I was recently given the opportunity to work on a farm for the summer, and I was stoked. I couldn’t wait to work outside in the beautiful Oregon sunshine, get my hands back in the earth. I was tired of working as a waitress, hating that I was spending so much time doing a job I didn’t like for the money. Sure, the farming job wouldn’t pay much, but at least I’d be doing something I was passionate about.
Later, I found myself on my laptop, staring at my student debt. Suddenly the idea of working on a farm for little pay seemed absurd. What I should do is pick up more hours at the restaurant or get a second job. I didn’t have time for fun, not yet. I had school debt, car payments, rent to pay. Focusing on making money seemed the more logical thing to do. Continue reading
Wwoofing in North Carolina was my first substantial introduction to farming and gardening. Now that it has come to an end, I’d like to honor some of my favorite plants and herbs I learned about and ate on a regular basis at Blue Heron Farm. The best thing about these plants is they can withstand the cold winters and they love to grow easily in abundance! Read about these beautiful foods, their nutrition benefits, and how to use ’em!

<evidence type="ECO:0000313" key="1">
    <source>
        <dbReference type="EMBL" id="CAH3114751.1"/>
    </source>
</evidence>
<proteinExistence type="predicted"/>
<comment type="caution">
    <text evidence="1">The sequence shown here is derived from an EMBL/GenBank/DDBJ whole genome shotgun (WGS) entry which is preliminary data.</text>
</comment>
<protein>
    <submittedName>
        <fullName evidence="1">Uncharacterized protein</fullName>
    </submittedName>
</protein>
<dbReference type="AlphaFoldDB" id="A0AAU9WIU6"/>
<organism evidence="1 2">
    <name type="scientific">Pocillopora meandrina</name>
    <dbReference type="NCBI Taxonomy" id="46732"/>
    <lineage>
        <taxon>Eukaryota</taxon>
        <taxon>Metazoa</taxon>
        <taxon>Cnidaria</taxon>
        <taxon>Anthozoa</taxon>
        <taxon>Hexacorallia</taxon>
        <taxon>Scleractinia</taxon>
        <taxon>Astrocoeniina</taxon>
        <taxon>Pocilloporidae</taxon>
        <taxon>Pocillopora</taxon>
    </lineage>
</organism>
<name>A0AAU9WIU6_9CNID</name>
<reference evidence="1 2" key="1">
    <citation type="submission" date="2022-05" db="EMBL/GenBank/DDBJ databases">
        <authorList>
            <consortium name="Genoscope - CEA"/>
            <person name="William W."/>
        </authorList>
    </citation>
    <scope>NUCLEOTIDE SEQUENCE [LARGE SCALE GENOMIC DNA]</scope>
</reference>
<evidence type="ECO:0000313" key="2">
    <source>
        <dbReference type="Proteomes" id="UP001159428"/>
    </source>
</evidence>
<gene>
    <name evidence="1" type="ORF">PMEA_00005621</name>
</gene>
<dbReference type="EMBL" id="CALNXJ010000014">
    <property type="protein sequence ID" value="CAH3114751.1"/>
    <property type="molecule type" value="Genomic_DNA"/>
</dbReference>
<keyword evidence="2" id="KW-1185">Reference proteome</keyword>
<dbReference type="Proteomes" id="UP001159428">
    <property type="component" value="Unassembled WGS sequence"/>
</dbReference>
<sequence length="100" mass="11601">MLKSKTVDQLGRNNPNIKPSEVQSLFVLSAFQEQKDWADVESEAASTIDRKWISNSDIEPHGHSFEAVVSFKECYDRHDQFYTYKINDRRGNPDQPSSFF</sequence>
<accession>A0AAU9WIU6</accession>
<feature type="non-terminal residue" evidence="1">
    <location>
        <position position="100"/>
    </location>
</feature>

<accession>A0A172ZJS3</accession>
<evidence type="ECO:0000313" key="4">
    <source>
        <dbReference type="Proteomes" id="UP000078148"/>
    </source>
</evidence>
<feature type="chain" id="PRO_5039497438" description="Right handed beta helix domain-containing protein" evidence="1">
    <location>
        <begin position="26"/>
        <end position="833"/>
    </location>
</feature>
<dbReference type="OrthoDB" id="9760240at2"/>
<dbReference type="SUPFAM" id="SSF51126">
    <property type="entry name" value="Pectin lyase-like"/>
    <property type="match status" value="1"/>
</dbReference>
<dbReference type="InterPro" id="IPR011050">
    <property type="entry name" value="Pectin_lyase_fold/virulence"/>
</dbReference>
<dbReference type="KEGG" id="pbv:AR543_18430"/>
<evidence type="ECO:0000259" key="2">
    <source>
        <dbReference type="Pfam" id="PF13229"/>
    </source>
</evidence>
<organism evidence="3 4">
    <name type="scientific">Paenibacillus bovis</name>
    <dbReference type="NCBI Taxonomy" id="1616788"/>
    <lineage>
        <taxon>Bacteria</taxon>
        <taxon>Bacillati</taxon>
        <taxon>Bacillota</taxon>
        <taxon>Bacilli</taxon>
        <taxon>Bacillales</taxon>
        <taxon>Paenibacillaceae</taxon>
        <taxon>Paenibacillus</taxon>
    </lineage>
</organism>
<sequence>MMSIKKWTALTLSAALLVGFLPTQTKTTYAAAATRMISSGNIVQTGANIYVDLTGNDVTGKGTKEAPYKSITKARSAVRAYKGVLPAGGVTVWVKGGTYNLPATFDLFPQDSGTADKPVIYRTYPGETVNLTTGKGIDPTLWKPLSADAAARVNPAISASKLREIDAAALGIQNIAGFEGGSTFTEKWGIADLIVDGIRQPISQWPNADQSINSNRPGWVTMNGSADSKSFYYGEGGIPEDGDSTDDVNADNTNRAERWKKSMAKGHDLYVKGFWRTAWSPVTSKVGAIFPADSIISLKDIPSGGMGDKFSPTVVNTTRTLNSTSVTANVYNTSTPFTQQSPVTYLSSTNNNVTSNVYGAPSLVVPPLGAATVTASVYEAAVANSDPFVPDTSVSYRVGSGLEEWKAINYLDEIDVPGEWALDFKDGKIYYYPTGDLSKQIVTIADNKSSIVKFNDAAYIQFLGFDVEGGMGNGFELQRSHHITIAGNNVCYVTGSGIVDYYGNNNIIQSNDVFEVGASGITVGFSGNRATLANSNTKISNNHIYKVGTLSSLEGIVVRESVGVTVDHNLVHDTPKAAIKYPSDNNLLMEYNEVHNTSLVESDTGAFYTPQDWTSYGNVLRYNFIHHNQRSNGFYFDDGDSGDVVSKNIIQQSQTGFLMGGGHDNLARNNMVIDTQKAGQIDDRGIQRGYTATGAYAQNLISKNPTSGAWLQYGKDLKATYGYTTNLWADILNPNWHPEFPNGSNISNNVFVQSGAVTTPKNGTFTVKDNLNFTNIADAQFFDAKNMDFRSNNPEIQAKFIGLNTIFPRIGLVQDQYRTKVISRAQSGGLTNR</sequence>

Me and Sadie
A lot of travel blog sites say that people like to see more pictures and read less words, especially online. I’m a writer, not a photographer, and while I appreciate the multi-platformed digital media direction our generation is taking, which is why I dabble in pictures and videos to help bring my blog to life, writing is priority.
Everyone knows the saying “Love thy neighbor as thyself,” which has been repeated throughout history by Confucius, MLK Jr., Jesus, among others. Sure, I’ve always believed it to be true, but never have I truly understood it until now. Growing up, my family and I kept to ourselves; we were good neighbors by respecting property boundaries and giving no reason for complaints. In college in Pittsburgh, the residents in my apartment were like ghosts.We’d hear muffled conversations through the walls and heavy bass music on weekends, but we didn’t hang out. Nothing but head nods in the hallway.
Here we are at Blue Heron Farm in the centerish of North Carolina, near Chapel Hill. Blue Heron is a commune of around thirty people of all ages that live sustainable lives. They build their own houses and grow their own food, sharing skills and produce with each other. Some people have lived here for years and started a family. Others were travelers who came not knowing they weren’t going to leave. Our Wwoofing host, Debbie, says it’s easy to fall in love with this place.